Fulltime TEFL Language

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This is how our TEFL graduates feel they have gained from their course, and how they plan to put into action what they learned:

C.G. South Korea said:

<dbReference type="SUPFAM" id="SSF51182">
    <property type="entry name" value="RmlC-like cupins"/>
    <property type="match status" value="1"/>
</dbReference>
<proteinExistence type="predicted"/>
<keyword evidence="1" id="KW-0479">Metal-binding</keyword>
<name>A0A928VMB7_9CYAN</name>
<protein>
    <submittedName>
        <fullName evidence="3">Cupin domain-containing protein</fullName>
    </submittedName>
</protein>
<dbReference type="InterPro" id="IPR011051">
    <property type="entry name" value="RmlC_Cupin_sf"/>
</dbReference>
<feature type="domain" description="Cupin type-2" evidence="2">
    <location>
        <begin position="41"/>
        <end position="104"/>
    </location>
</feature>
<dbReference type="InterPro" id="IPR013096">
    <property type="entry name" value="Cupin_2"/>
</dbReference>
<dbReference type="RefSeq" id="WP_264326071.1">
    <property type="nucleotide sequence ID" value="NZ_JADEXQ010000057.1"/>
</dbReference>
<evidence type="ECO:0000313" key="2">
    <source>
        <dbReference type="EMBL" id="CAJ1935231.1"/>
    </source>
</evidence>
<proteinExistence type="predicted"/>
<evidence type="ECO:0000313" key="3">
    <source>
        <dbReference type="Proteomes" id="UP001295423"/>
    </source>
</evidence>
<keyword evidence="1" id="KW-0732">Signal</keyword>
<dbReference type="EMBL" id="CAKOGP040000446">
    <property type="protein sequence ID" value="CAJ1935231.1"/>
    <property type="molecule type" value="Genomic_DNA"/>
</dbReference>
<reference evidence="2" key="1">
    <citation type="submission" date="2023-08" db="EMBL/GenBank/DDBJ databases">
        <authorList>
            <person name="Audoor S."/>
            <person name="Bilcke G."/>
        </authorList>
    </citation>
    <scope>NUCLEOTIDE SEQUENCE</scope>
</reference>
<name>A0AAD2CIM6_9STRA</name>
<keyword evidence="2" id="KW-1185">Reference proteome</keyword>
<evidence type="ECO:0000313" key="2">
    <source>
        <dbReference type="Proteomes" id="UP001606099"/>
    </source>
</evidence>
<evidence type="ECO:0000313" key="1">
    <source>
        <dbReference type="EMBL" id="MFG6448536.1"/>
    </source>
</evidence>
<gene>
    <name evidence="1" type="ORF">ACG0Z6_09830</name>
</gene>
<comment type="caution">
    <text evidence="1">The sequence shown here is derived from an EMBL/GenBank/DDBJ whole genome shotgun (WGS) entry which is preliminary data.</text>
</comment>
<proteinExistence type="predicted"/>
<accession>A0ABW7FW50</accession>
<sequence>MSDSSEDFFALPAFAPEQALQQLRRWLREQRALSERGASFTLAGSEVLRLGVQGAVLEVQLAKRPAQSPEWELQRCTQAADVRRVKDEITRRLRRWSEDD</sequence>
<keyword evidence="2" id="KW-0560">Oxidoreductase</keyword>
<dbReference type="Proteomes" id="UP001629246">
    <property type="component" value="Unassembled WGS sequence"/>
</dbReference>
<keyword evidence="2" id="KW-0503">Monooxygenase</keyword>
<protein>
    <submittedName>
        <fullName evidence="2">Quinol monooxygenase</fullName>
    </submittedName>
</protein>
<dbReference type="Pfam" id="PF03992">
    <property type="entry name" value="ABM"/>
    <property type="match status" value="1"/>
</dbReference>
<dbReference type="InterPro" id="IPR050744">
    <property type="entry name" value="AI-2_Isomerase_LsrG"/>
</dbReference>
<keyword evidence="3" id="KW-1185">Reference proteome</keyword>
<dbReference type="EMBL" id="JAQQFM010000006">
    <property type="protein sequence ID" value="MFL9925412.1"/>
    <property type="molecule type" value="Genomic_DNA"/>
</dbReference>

Cultural sensitivity in the classroom Teachers of English as a Second Language have the responsibility of being academically qualified and prepared to teach language learners about the various components of English; however, they also have the responsibility of being culturally sensitive towards the values and perspectives maintained by their students. In order for education to be effective, teachers must create a rapport with their students. Respect and trust between the teacher and his or her students is as invaluable to ensuring educational success as good teaching methodologies. In fact, one might argue that if a teacher is not aware of and sensitive towards the cultural values present within a given society, then the students? actual capability to learn from the teacher is severely precluded. As Stephen J. Hall (2003) notes, ?A useful starting point to applying cultural awareness to language learning is to recognize that we carry our own cultural values to any learning? (p. 252). For instance, I lived in America for 30 years prior to moving to my current location, which is Daegu, South korea. The 30 years that were spent in America indelibly shaped my perspectives, of what I view as right, wrong, humorous, polite, etc. While some of these might be shared with my students who are native to Daegu, I must be aware that they might not share the same cultural values that I have. What does it mean, however, to be ?sensitive? to the cultural makeup present within the classroom? The paragraph above notes that that cultural values might differ; however, it is important that teachers know how values transition into pragmatic behaviors. In an attempt to succinctly describe what ?culture? is, Ismail Cakir (2006) writes that, ?It [e.g., culture] is the ?glue? that binds a group of people together? It governs our behavior in groups, makes us sensitive to matters of status, and helps us to know what others expect of us and what will happen if we do not live up to those expectations? (p. 155). Being sensitive to another culture, then, requires us to understand the link between what a people value and how that translates into various behaviors. As teachers of the English language, it behooves us to understand that language is fundamentally a product and sustainer of culture. Hence, when we teach English, we are exposing our students to a new cultural component for their lives. Given that 1.) language is an essential element to a culture and 2.) exposure to a new language inherently means exposure to a new culture, we should not be surprised when students misuse or do not fully understand how to use English. Cakir (2006) makes a keen insight when he writes, ?students learning a foreign language have to assimilate many new categorizations and codifications if they are to understand and speak the language as its native speakers do? (p. 156). Furthermore, being culturally sensitive does not merely translate into respecting differences of thinking and/or behaving. Rather, teachers should seek to both understand and utilize the different components in the students? culture when teaching them English. For instance, my musical cultural background consists of jazz, bluegrass, and folk music. However, the majority of my students find such musical genres as boring; their interests are geared towards the up-tempo styles of K-pop and American hip-hop. Rather than trying to impose my own cultural norms onto the students, I should utilize their cultural norms as a means of teaching English. Furthermore, doing so communicates to the students that I understand their values, that I respect their values, and that I do not want to force my own values on to them. Hall (2003) reminds us that, ?It is in questioning and accepting difference that one builds understanding. Through understanding the complexity of cross cultural communication, there is hope beyond the ignorance which plagues much international decision making? (p. 255). Being aware of differences in culture?both what the teacher brings to the classroom as well as what the students bring?is one of the most important factors in creating a genuine, respectful, and trusting relationship with your students. Building such a relationship enables the students to find the teacher approachable and personable, and it will eliminate many miscommunication obstacles that prevent students from learning. And, if we are a source for preventing our students from learning, then we are doing the precise opposite of what we had set out to do?enabling students to learn to their greatest capacities. References: Cakir, Ismail. (2006). ?Developing culture awareness in foreign language teaching.? Turkish Online Journal of Distance Education. Vol. 7, no. 3. pp. 155-161. Hall, Stephen J. (2003). ?Look, question and learn: a cultured view of spoken English learning.? The English Teacher. Vol. 6, no. 3. pp. 251-258.